Post-1960 developments

On 25 March 2020, the Congregation for the Doctrine of the Faith made public the decree Cum sanctissima, dated 22 February 2020, which introduced a number of options for use in contemporary celebration of the Office and Mass according to the 1961 Breviary and 1962 Missal.[5][6] With regard to the liturgical calendar, the decree grants permission for the celebration of feasts of saints canonized after 26 July 1960, using the dates set forth by the Holy See for the liturgical observance of these saints for the universal Church. The decree also allows the option for the celebration of certain III-class feasts during Lent and Passiontide, which heretofore had been forbidden by the 1960 Code of Rubrics.


Sunday between the octave of the Nativity of the Lord and the Epiphany, or, with this lacking, 2 January: The Most Holy Name of Jesus, II class.
I Sunday after Epiphany: The Most Holy Family of Jesus, Mary and Joseph, II class.[a]


In leap year the month of February is of 29 days, and the feast of St. Matthias is celebrated on the 25th day and the feast of St. Gabriel of Our Lady of Sorrows on the 28th day of February, and twice is said Sexto Kalendas, that is on the 24th and 25th; and the dominical letter, which was taken up in the month of January, is changed to the preceding; that, if in January, the dominical letter was A, it is changed to the preceding, which is g, etc.; and the letter f is kept twice, on the 24th and 25th.[7]


Friday after the I Sunday in Passiontide: Commemoration of the Seven Sorrows of the Blessed Virgin Mary, Comm.








Last Sunday in October: Our Lord Jesus Christ the King, I class.



The source for the dates above is the Jan. 1960 edition of Acta Apostolicae Sedis.[4]

Masses for Certain Places (pro Aliquibus Locis)

The 1962 typical edition of the Roman Missal—the edition incorporating the changes made for the 1960 General Calendar—collected many (though not all) Mass propers for feasts approved for celebration in certain places in a supplement placed at the end of the Missal; this supplement also incorporated changes mandated by Pope John XXIII regarding the suppression of some local feasts in his 14 February 1961 instruction De calendariis particularibus. Masses listed in this supplement may nowadays be said anywhere on days of the IV class.[8] Some saints listed below are also in the General Calendar above; these saints have proper Masses in the pro Aliquibus Locis supplement that may be said ad libitum in place of the Masses listed in the main body of the Missal.[9]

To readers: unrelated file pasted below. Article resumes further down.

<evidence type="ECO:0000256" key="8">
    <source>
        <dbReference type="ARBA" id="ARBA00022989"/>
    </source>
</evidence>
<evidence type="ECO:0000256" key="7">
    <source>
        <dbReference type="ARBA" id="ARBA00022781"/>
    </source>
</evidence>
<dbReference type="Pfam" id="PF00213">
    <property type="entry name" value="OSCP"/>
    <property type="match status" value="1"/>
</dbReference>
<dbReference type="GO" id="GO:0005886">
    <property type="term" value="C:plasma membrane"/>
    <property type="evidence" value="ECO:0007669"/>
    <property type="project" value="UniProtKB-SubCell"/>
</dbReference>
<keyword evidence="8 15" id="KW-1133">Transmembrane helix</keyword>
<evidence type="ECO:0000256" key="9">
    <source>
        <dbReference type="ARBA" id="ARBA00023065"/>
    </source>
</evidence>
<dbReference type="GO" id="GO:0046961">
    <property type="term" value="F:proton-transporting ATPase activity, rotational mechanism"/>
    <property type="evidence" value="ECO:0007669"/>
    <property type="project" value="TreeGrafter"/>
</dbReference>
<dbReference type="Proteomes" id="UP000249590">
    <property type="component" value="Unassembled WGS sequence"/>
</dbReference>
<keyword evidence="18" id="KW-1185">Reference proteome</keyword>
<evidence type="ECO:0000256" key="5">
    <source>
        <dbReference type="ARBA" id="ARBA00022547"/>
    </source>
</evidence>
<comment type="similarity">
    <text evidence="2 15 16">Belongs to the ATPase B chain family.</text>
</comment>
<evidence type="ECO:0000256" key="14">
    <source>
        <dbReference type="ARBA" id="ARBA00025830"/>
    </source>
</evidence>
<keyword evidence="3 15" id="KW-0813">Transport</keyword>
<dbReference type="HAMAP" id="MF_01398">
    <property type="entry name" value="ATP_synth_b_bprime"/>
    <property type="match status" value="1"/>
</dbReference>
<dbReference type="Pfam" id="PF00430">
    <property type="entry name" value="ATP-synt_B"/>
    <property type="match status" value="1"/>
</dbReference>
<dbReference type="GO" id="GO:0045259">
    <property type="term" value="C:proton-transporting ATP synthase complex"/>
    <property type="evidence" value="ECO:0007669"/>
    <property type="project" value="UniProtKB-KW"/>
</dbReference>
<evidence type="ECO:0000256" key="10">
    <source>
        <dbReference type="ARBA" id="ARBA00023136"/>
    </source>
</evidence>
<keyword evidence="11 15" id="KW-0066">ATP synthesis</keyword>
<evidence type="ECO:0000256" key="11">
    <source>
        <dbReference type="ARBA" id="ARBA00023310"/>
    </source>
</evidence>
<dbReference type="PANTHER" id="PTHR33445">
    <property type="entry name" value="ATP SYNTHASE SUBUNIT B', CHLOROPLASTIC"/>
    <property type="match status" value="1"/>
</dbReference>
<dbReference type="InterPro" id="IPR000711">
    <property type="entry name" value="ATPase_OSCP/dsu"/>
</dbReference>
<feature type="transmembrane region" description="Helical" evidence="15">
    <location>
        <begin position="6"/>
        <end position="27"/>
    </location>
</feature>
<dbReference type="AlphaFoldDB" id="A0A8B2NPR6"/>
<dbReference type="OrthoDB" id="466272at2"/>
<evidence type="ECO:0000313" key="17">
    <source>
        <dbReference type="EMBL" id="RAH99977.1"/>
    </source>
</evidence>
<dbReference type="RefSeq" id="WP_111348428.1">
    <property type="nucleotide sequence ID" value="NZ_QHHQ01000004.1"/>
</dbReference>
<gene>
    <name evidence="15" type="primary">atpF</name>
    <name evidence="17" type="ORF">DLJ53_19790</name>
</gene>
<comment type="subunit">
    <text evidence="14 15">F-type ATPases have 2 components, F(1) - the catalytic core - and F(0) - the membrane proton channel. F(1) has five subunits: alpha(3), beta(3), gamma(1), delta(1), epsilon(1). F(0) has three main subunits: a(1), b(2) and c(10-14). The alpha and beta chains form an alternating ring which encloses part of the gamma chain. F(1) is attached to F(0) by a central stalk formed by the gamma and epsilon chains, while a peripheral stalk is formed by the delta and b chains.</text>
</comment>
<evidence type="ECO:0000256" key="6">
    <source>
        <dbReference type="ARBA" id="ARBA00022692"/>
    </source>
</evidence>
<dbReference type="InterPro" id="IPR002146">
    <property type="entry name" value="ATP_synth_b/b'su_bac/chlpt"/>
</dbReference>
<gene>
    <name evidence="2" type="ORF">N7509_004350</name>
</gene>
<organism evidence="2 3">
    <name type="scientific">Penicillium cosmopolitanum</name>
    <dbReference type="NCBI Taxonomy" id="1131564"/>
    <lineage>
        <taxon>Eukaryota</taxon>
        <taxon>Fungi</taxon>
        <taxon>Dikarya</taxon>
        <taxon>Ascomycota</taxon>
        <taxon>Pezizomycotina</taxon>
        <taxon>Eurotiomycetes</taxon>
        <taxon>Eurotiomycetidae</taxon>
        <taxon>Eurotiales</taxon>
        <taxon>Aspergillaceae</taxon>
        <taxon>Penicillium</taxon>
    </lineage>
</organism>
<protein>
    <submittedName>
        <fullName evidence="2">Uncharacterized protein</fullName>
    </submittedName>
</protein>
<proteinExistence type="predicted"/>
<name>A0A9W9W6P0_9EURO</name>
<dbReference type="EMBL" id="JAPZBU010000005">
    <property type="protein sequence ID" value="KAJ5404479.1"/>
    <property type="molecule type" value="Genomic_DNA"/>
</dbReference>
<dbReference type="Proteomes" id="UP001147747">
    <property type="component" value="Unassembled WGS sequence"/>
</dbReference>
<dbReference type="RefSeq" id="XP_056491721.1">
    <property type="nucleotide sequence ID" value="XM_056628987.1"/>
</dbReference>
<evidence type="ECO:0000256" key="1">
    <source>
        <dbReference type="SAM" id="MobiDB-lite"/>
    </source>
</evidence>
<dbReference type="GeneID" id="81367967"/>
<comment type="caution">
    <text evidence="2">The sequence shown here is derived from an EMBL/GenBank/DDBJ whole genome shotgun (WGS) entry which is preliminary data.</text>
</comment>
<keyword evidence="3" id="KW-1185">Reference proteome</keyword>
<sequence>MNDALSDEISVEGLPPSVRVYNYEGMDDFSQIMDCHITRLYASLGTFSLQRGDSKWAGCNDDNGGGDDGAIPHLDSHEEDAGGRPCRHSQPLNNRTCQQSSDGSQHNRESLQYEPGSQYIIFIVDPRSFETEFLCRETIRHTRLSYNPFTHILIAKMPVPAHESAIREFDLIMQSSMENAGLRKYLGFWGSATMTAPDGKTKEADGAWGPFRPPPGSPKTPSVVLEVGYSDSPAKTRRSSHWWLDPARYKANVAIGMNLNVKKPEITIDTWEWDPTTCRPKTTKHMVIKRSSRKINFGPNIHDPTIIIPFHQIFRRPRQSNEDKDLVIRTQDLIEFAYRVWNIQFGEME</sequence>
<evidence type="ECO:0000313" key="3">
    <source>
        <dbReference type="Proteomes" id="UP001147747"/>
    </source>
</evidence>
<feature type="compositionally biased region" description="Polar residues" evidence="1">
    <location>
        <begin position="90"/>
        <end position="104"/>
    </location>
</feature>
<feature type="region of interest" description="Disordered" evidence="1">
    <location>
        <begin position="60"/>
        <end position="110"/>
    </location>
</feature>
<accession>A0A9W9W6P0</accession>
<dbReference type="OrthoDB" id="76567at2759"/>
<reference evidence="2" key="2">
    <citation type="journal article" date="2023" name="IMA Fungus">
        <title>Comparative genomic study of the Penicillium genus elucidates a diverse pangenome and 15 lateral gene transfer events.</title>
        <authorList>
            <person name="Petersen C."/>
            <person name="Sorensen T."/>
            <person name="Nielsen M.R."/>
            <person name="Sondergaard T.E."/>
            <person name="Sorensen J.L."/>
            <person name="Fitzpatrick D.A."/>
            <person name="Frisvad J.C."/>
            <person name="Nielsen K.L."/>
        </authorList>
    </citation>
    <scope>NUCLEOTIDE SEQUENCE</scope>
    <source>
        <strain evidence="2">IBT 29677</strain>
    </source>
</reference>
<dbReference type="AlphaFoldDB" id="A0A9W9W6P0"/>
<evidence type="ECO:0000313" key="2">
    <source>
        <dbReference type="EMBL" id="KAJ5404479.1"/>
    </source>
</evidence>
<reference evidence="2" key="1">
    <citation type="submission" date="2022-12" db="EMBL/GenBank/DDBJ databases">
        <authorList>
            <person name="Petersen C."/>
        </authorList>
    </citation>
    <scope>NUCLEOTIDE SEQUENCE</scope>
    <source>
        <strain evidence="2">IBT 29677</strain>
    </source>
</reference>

Suppressed Masses

In accordance with De calendariis particularibus (par. 32 & 33), the following local feasts "introduced since the Middle Ages by private devotion in the public worship of the Church" were suppressed, unless "truly special reasons" required their continued observance:[4]

In addition, the feast of Saint Philomena (11 August) was removed from all local calendars (save for those of churches named for her and select locations where her cultus was permitted either by indult or tacit approval by the diocesan bishop) due to[citation needed] doubt regarding the historicity of her existence and martyrdom.

National calendars

The following are the proper calendars for certain countries to be used in the celebration of the Roman Rite. National feasts and their ranks have been gathered from liturgical ordos published by various sources, including the FSSP, the Latin Mass Society of England and Wales, and Romanitas Press. This list details only those feasts celebrated in all dioceses and archdioceses of the following countries and does not include feasts proper to specific dioceses and archdioceses.

Australia and New Zealand



England and Wales








United States


Calendars of traditionalist institutes

The following are the proper adaptions currently in use for all members of traditionalist institutes who make exclusive use of the 1961 Breviary and 1962 Missal.

Institute of Christ the King Sovereign Priest (ICKSP)

Priestly Fraternity of Saint Peter (FSSP)

Society of Saint Pius X (SSPX)

Local Calendars